U.S. Employment (April 2023)

Thomas Feltmate, Director & Senior Economist | 416-944-5730

Date Published: May 5, 2023

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Job growth surprised to the upside in April, but prior months see sizeable downward revisions 

  • The U.S. economy added 253k jobs in April, well above the consensus forecast of 180k. Revisions to the two months prior were significant, subtracting 149k from the previously reported figures. Hiring over the last three-months averaged 222k, a meaningful stepdown from the 295k registered in March.  
  • Employment gains on the service side (+197k) were concentrated in healthcare (+64k), professional & business services (+43k) and leisure & hospitality (+31k). Goods producing industries (+33k) added jobs on the month, with both construction (+15k) and manufacturing (+11k) chipping in with modest gains. Hiring across the public sector moderated, but still added 23k jobs. 
  • In the household survey, civilian employment rose by a modest +139k, while the labor force shrank by 43k, resulting in the unemployment rate falling by 0.1%-pts to 3.4%. The participation rate held steady at 62.6%.
  • Average hourly earnings were up 0.5% month-on-month (m/m) – accelerating from March's gain of 0.3% m/m. Both the 12 and 3-month (annualized) moved higher, rising to 4.4% and 4.2%, respectively.

Key Implications

  • Job growth accelerated in April, but there were certainly some indications in the report suggesting that the labor market is softening. Revisions to the two prior months were significantly lower, which after smoothing through the monthly noise, the three-month moving average shows the pace of hiring has continued to decelerate. Moreover, the breadth of hiring – while having ticked higher in April – remains well below year ago levels.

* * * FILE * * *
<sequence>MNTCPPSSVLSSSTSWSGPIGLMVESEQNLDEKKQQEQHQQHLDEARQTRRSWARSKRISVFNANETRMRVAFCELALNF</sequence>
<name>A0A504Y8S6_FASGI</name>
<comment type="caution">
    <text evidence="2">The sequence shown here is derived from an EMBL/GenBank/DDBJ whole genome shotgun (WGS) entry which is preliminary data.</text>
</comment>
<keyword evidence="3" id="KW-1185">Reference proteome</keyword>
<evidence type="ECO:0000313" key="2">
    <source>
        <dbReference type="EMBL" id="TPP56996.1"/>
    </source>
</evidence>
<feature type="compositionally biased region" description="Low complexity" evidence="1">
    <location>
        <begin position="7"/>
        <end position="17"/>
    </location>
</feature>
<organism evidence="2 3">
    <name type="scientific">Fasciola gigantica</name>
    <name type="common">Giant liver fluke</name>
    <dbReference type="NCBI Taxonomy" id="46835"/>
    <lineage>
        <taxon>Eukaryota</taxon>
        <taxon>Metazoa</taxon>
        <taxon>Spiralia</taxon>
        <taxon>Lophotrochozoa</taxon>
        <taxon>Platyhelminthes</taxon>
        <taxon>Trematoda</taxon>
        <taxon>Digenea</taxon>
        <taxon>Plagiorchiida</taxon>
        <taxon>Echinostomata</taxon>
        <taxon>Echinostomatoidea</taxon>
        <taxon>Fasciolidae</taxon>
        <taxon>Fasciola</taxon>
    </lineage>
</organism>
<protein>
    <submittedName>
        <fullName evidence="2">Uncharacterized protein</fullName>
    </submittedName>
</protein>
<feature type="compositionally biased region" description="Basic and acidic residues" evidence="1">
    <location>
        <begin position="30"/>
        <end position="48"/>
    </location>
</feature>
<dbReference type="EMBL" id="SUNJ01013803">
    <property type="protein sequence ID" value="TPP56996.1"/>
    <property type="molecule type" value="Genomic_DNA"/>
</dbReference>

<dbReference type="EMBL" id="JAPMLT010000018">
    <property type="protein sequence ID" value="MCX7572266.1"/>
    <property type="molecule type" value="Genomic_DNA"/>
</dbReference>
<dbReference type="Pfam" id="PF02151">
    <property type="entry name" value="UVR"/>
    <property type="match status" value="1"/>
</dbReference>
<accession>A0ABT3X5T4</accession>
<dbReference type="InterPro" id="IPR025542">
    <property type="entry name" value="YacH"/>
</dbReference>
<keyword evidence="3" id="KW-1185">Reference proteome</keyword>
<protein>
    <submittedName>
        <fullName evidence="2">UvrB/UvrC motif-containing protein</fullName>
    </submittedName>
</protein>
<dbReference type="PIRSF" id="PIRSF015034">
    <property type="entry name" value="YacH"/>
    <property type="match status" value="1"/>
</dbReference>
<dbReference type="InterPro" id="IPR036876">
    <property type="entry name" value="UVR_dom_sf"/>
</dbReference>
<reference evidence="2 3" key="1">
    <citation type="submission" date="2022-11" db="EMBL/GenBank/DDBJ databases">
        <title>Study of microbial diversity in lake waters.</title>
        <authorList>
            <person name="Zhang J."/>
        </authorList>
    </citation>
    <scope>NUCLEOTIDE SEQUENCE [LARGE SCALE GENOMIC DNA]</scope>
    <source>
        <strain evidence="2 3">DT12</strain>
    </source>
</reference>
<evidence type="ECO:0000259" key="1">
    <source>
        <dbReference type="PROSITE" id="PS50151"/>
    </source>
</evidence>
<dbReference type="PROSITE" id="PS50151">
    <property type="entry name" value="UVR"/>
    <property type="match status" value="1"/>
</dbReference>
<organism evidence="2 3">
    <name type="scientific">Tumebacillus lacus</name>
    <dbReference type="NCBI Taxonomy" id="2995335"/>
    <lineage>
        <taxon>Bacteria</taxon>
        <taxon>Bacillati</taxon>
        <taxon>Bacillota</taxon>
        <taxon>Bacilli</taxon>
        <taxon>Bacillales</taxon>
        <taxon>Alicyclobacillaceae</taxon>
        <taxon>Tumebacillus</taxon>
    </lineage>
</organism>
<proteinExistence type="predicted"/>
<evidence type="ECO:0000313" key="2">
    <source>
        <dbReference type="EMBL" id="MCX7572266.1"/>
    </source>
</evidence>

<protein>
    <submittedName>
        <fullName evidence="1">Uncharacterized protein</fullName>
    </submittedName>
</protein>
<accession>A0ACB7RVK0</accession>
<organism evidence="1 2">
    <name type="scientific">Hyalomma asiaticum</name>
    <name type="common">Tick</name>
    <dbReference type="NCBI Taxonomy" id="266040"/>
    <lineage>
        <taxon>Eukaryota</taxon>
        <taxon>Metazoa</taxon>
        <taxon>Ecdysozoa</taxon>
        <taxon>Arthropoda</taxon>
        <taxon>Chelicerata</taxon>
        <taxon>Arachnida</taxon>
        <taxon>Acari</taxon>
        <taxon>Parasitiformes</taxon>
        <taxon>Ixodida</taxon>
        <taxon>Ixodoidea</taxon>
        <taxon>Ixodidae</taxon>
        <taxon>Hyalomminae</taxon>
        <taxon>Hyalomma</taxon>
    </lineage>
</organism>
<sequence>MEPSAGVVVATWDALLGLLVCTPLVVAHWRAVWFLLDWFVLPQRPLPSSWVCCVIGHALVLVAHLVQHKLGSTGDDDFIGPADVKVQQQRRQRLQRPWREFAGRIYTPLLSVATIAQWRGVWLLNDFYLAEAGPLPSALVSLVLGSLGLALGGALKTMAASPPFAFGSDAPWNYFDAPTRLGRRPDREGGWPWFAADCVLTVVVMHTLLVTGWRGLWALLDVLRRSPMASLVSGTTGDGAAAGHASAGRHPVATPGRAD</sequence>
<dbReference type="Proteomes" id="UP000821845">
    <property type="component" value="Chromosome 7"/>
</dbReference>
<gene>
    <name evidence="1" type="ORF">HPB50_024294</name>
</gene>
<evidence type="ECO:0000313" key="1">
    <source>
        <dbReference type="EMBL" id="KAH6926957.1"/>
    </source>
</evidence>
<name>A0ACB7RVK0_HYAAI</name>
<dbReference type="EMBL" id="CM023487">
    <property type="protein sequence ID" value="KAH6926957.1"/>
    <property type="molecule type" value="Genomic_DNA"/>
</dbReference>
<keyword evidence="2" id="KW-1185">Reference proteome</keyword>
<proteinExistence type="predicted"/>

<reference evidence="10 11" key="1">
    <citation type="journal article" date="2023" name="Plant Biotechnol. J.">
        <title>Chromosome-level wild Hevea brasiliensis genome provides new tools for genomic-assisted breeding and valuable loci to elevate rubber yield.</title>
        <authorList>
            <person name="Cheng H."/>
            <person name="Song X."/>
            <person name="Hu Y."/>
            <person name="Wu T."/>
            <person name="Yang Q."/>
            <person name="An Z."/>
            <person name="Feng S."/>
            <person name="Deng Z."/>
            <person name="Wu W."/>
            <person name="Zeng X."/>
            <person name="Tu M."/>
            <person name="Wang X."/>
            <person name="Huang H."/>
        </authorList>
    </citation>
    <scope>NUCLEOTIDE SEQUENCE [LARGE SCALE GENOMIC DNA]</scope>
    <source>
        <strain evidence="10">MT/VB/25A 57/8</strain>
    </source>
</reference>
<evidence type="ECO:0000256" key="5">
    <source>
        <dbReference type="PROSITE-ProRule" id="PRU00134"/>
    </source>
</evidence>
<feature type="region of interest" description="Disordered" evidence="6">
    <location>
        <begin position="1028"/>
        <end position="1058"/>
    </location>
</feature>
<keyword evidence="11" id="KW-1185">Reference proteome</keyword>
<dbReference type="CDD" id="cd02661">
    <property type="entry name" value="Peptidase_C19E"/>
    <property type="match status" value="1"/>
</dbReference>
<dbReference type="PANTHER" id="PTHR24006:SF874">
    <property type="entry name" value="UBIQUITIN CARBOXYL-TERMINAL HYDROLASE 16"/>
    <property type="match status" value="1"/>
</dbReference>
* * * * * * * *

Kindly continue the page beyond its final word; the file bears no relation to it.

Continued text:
• The uptick in average hourly earnings comes as little surprise. We have been saying that the recent downward drift in average hourly earnings is likely more to do with the fact that this measure doesn't adjust for compositional shifts in the labor force. This distinction has been particularly key in recent months where leisure & hospitality– one of the lowest paying industries – has accounted for an outsized share of recent job creation. But with its contribution having significantly receded last month, we were bound to some acceleration in wage growth. 
  • Taking this morning's report in conjunction with other recent labor market metrics (e.g., rising jobless claims, downward trend in job openings, and the uptick in layoffs) there are certainly some early signs of softening in the labor market. However, it's unclear if things are progressing fast enough. The FOMC has left the door open to another rate hike in June, and they may need to follow through on that if we don't see a more meaningful cooling in labor market conditions over the next few months. Let's see what next week's inflation report brings!